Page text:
Few based on real research Very lucrative - £10 to take test on line Very varied Very fragmented Overlap of styles Answers based on mood/context stage of life? Claxton,Guy – Elsin conference Elsin Conference Elsin Conference EUROPEAN LEARNING STYLES INFORMATION NETWORK b-99.htm b-99.htm b-00.htm b-00.htm b-01.htm b-01.htm
Each to their own The government espouses the theory of learning styles with scant regard to the evidence, says Phil Revell Tuesday May 31, 2005 The Guardian "Learning styles" is one of the fashionable phrases at the Department for Education and Skills. In part, this reflects the new emphasis on choice, but underpinning it is the theory that everyone has an individual style of learning and that working with that style, rather than against it, will benefit both pupil and teacher. "Through an understanding of learning styles, teachers can exploit pupils' strengths and build their capacity to learn," says a DfES pamphlet on the subject. The anonymous authors go on to say that the theory of learning styles is based on "tried and tested techniques" and draws on "academic research and the experience of practising teachers". The Guardian
What the pamphlet fails to mention is the fact that the theory is controversial, and that two major reports in the past 12 months have attacked the research basis for the approach. "The language of learning styles has saturated the personalised learning agenda," says Guy Claxton, professor of education at Bristol University. "That they [the DfES] should recommend the theory so uncritically is, frankly, incredible."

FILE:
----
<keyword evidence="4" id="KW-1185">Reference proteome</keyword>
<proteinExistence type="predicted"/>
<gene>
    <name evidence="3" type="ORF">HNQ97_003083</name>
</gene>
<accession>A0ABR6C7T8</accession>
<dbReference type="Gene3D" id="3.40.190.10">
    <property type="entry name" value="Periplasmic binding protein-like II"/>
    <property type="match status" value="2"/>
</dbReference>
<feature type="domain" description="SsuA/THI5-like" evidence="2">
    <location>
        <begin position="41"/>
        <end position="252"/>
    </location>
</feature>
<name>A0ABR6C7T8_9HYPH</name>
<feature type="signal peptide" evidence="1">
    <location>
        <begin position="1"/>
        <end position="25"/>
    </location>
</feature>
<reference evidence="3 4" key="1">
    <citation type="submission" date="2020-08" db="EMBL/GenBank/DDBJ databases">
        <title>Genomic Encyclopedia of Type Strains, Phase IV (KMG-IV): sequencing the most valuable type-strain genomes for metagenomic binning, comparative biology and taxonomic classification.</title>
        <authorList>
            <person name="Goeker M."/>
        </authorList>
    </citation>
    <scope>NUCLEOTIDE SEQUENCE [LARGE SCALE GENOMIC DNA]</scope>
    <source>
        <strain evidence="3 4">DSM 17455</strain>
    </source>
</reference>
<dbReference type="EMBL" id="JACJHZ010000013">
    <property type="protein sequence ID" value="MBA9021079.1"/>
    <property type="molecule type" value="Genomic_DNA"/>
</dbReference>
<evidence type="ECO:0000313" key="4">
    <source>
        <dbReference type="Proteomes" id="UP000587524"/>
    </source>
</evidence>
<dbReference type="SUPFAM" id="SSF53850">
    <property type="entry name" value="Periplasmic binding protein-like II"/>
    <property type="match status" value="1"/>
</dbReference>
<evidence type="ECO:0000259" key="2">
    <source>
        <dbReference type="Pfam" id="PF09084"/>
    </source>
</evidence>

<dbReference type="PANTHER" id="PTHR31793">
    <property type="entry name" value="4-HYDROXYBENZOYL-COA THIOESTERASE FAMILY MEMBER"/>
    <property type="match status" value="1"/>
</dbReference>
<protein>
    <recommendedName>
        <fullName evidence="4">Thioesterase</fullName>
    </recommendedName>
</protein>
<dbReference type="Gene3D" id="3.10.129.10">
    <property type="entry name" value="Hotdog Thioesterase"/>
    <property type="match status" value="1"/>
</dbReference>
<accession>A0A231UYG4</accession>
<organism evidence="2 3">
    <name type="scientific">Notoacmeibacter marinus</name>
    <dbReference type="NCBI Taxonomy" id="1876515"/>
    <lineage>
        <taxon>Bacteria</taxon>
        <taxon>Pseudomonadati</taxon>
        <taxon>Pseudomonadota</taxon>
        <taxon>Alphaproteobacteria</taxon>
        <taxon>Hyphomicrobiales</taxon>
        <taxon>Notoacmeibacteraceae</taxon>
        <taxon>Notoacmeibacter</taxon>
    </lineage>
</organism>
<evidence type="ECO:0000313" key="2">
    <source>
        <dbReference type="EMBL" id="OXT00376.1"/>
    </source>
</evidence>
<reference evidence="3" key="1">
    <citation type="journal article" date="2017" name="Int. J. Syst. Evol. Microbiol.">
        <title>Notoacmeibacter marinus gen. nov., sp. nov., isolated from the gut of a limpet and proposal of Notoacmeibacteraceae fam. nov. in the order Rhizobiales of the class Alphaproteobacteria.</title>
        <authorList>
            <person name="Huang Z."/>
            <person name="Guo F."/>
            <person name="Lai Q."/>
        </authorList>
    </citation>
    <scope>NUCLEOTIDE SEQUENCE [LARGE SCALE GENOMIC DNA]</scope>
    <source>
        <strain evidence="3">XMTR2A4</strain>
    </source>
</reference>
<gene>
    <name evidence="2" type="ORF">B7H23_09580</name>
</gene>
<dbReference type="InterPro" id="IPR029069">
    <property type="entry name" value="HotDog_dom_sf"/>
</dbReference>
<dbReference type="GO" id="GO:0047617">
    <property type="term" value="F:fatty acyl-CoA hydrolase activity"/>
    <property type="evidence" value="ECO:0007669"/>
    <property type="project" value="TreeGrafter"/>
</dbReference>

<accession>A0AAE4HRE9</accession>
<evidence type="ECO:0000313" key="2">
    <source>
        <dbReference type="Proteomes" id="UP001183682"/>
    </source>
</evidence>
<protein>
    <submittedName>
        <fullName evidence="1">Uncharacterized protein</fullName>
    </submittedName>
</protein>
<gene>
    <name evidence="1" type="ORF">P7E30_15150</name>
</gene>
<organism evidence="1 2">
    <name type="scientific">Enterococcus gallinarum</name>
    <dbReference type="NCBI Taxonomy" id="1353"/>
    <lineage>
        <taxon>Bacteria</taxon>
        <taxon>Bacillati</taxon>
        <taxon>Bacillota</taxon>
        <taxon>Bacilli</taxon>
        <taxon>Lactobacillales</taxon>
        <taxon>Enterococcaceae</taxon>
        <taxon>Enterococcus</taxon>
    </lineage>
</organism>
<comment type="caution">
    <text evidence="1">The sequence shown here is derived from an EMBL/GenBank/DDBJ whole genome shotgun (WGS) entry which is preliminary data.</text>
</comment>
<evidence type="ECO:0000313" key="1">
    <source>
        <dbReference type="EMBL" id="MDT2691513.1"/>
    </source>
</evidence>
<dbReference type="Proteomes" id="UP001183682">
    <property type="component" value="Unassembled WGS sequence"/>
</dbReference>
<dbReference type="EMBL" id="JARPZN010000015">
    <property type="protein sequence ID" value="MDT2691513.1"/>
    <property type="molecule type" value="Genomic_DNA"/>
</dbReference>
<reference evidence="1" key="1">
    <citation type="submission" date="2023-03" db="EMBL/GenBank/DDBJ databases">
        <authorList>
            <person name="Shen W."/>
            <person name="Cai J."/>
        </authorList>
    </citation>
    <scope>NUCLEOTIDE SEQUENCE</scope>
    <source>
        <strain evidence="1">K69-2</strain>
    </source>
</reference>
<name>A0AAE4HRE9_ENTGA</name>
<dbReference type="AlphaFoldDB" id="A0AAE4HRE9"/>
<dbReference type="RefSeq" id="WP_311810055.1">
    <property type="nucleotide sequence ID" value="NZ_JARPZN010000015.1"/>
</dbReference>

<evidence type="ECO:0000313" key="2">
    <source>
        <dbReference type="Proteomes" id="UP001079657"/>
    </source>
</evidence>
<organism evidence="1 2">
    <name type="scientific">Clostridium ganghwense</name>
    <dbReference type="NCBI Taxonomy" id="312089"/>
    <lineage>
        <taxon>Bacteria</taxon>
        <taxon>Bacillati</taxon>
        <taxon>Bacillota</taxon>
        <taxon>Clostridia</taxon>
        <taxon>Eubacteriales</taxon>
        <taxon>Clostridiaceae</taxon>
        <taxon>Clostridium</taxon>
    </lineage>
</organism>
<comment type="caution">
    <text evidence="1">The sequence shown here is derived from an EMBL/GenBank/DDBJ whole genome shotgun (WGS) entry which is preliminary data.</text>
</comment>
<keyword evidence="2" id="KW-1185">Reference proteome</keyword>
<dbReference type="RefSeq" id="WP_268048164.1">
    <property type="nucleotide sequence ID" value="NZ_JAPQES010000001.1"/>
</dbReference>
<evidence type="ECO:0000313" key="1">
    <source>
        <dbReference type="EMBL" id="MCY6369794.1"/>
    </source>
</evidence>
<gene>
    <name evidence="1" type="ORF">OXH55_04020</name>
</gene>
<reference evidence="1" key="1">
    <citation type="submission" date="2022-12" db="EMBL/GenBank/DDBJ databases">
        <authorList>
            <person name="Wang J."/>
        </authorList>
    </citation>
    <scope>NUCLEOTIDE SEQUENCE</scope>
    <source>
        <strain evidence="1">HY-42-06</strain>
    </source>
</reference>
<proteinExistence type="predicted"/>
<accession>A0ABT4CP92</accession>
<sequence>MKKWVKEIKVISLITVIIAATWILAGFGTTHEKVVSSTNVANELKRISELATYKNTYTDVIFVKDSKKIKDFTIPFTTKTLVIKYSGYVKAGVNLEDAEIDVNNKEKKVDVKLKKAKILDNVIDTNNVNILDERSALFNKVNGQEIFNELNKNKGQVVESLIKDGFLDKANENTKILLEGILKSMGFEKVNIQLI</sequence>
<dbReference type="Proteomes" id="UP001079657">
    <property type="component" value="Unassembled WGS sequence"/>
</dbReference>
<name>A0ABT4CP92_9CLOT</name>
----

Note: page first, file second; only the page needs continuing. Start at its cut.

But discussion of all this can help learning and teaching In practical terms, the most important thing to recognise is that there is evidence for significant differences in the way learners approach their learning, and that they can all benefit from experiencing different approaches to learning. achers/detail.cfm?&vid=4&cid=15&sid= 92&ssid= &opt=3 achers/detail.cfm?&vid=4&cid=15&sid= 92&ssid= &opt=3
BEYOND LEARNING STYLES? – OTHER FACTORS Race,P. (2005), Making Learning Happen, Chapter 3 Wanting to Learn (intrinsic motivation) Needing to Learn (extrinsic motivation) Learning by Doing (practice, trial and error, repetition) Learning from feedback Making sense of learning
Is the individual the key factor anyway? Impact of immediate learning environment? – physical/social emotional/intellectual? Impact of wider world? Impact of values? Hidden curriculum?
Critique of education systems through visual images?